United States v. Rands

PETITIONER: United States
RESPONDENT: Rands
LOCATION: WAFB TV

DOCKET NO.: 54
DECIDED BY: Warren Court (1967-1969)
LOWER COURT: United States Court of Appeals for the Ninth Circuit

CITATION: 389 US 121 (1967)
ARGUED: Oct 18, 1967
DECIDED: Nov 13, 1967

Facts of the case

Question

Media for United States v. Rands

Audio Transcription for Oral Argument - October 18, 1967 in United States v. Rands

Earl Warren:

No.54 United States Petitioner versus R. B. Rands et al.

Gentlemen, before Mr. Gooch and Mr. Douglas, I'd just like to say that this is another case where counsel is representing an indigent defendant.

And I want to tell you what a comfort it is to the Court to know that lawyers and various communities are willing to give their services to a cause of this kind because every man, rich or poor should have a defense through counsel.

So, I appreciate very much and in behalf of the Court, I express it to you, Mr. Gooch, for having accepted this responsibility.

And Mr. Douglas, of course, we appreciate the manner in which you represent the State of Texas in this manner.

Mr. Rifkind.

Robert S. Rifkind:

Mr. Chief Justice, may it please the Court.

This case involving the condemnation of respondent's land is here on writ of certiorari for the Ninth Circuit.

It raises an aspect of the recurring problem of the relationship of the property rights of riparian landowners to the power of the Federal Government over navigation and navigable waters.

In particular, the question presented here is whether when the United States condemns riparian land for use in a river improvement project it must pay the owner not only for the land's value as upland, but also for such incremental value as the land may have as a site for a port.

Respondents owned two tracks of undeveloped land containing a total of approximately 260 acres lying along the Oregon Shore of the Columbia River some 250 miles up from the Pacific.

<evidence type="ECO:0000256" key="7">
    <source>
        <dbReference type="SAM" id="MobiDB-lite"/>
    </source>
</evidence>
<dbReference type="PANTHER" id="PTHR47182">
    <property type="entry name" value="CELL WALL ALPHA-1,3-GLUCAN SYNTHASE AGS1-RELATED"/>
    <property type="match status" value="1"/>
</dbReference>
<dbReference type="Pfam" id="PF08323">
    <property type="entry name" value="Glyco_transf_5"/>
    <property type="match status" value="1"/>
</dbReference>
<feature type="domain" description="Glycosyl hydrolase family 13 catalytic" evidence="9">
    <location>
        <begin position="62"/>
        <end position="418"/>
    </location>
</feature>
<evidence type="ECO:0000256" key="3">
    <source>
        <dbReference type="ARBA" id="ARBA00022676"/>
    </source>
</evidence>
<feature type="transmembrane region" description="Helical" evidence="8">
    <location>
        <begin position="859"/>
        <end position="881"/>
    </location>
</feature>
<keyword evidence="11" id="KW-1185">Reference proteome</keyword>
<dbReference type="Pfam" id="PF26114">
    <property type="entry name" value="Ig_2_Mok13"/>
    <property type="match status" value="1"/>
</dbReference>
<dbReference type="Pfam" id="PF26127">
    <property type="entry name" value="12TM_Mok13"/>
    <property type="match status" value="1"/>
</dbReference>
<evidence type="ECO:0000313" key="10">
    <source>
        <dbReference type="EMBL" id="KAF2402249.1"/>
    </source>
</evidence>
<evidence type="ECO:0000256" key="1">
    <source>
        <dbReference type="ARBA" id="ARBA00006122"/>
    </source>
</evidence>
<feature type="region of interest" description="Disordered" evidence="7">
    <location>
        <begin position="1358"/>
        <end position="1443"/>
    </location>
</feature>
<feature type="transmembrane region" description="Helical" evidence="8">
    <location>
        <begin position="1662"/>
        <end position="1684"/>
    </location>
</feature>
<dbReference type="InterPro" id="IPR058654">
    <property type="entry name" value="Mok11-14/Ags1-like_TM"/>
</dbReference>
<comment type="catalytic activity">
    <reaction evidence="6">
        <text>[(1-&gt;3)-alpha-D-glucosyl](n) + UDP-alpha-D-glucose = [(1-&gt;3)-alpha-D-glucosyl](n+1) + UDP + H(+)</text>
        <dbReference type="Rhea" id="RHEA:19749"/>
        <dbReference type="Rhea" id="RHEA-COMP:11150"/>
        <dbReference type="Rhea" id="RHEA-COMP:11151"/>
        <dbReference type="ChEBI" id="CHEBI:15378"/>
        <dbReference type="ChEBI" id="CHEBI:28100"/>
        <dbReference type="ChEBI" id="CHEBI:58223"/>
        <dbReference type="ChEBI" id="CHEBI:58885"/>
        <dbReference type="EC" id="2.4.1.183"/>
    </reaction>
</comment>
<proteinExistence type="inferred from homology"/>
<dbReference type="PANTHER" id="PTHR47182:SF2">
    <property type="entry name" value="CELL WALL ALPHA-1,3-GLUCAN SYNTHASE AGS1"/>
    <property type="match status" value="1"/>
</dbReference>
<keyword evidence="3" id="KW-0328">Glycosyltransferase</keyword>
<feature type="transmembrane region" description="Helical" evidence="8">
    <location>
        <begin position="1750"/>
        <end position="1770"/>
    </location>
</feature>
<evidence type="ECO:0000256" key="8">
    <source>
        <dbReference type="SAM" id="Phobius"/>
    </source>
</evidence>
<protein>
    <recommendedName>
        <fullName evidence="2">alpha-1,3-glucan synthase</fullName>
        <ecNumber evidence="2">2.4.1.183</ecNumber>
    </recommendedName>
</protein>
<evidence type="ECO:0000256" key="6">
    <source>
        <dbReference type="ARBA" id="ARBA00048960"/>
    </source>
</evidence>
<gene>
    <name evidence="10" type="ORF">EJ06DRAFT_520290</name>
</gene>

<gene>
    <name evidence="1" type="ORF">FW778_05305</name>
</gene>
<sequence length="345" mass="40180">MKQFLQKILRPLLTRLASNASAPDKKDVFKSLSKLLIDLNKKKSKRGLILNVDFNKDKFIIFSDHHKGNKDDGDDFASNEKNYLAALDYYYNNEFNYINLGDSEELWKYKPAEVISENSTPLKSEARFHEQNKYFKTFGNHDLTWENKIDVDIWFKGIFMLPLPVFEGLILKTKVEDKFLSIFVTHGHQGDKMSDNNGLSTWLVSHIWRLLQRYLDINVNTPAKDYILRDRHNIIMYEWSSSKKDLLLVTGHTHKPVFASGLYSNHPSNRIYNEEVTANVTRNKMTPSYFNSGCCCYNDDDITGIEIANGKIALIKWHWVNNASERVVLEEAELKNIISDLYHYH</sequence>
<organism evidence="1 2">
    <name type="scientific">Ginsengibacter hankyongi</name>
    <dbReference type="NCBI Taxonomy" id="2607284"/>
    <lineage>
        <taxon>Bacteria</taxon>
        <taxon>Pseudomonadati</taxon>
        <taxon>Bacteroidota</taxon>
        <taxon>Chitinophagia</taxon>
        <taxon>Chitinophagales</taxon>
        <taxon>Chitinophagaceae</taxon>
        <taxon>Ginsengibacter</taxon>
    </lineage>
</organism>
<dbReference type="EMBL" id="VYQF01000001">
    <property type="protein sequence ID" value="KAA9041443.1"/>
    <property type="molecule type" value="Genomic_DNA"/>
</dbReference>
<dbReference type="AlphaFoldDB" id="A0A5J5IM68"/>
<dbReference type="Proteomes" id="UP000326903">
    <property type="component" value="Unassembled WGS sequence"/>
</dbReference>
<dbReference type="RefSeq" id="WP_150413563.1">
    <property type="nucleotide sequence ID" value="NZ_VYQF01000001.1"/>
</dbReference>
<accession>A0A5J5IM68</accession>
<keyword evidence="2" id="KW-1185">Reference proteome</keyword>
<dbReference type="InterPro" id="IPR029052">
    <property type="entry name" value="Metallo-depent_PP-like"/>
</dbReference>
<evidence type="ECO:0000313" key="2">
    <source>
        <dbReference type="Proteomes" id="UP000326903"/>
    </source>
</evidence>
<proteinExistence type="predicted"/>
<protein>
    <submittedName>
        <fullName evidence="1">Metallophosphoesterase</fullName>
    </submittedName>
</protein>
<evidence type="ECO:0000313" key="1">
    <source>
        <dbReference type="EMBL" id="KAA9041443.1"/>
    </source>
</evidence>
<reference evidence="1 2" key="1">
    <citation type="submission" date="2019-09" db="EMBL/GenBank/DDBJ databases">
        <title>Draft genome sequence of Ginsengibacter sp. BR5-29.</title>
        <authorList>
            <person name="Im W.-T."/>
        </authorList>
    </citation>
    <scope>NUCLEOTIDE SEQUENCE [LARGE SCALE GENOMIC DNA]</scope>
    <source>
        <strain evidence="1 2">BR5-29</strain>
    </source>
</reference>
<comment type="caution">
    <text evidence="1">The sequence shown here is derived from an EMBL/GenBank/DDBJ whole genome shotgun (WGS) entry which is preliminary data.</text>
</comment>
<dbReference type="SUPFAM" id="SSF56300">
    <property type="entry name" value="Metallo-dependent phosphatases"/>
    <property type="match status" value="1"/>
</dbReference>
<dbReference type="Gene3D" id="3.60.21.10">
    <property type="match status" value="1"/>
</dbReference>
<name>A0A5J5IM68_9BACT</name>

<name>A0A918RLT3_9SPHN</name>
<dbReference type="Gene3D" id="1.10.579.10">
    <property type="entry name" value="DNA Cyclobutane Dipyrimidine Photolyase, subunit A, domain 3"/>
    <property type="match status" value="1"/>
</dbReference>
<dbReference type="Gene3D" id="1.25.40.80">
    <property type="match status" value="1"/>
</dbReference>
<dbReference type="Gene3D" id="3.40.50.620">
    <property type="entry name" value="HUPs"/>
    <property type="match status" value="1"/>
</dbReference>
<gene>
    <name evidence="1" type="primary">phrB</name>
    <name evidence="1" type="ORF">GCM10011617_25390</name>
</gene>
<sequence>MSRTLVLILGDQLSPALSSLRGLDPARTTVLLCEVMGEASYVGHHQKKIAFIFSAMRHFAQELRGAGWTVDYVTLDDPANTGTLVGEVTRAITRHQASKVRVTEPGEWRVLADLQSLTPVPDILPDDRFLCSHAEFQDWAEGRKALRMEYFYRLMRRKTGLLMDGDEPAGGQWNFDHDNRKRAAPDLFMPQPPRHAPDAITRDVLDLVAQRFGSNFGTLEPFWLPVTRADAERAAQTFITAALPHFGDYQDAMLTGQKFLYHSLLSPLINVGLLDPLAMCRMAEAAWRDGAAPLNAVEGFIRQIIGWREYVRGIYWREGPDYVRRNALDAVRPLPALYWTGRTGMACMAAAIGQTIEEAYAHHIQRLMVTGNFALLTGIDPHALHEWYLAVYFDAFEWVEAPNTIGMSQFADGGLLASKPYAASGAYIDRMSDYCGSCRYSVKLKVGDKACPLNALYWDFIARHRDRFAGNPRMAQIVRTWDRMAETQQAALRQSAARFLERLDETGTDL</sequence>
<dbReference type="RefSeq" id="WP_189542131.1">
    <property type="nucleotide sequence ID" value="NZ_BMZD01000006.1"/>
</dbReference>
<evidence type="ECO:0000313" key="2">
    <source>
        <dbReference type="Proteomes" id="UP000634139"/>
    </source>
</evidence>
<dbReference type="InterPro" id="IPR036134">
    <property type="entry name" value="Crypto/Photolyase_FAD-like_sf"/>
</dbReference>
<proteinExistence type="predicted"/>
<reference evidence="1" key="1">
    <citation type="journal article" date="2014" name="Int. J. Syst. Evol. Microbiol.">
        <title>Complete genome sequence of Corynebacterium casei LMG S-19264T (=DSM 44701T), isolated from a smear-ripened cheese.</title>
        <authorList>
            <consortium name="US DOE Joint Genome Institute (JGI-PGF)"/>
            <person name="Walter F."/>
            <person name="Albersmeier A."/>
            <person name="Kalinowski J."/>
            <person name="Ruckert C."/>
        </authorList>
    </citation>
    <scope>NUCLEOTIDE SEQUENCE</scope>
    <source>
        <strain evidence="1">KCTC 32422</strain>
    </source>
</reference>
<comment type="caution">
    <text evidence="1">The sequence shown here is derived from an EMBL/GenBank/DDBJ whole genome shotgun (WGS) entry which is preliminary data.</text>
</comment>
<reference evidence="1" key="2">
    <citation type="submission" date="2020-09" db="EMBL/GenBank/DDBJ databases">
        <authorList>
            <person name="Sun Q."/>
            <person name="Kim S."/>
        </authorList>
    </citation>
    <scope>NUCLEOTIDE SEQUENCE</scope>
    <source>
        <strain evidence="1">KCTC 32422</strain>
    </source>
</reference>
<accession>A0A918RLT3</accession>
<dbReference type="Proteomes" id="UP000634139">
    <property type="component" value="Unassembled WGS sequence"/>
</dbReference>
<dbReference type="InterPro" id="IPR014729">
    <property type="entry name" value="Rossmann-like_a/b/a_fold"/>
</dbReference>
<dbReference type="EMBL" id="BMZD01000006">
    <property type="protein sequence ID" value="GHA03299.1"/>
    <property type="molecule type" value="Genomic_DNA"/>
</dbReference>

It was taken in connection with the John Day Lock and Dam; a project authorized by Congress in 1950 as part of a comprehensive program for the development of the Columbia River and distributaries.

The John Day Dam is a multipurpose project designed for flood control, hydroelectric power, and navigation.

And I think that there can be no doubt here that the project serves a bona fide navigational purpose.

When completed, the dam will create a lake of some 75 miles which will fill an important missing link between the lakes created downstream and upstream by prior dam projects.

It does complete a slack water navigational passage running hundreds of miles from the Pacific Coast into the interiors, all the way to Idaho.

It was estimated in 1950 that the gain to the economy from the dam's navigational function alone exceeded in $1,948 dollars, a million and three quarter -- one and three quarter million dollars per year.

The creation of the lake which will be approximately 100 feet deep at the dam site inevitably involves a degree of flooding of uplands because respondent's tracks are within the area to be flooded.

The United States commence this condemnation proceeding in 1963.

The sole question litigated below was the amount that the United States must pay for the property taken.

Although respondents sought to raise other issues both courts below held that they had not done so in a timely fashion.

And that aspect of the case has not been brought before this Court.

We do not have here therefore any challenge to the validity of the taking as it proper exercise of the Government's powers of eminent domain, nor any question as to the use that may subsequently be made of the land taken.

With respect to the issue of compensation, respondents indicated before trial, they would seek to prove that most of the land was useful for agriculture and for the extraction of gravel and sand.

But that a small portion of the land had a higher value because of its utility as a port site.

The reasons which I will return to in a moment, the District Court excluded all evidence of port site value.

A jury awarded some $7,000 for one fact on the basis of agricultural and mineral uses.

And the party stipulated that $2,400 was appropriate compensation for the other track.

William J. Brennan, Jr.:

Well, was there any evidence at all of whether the value for -- as to port site?

Robert S. Rifkind:

There was an offer of proof after the district judge's ruling.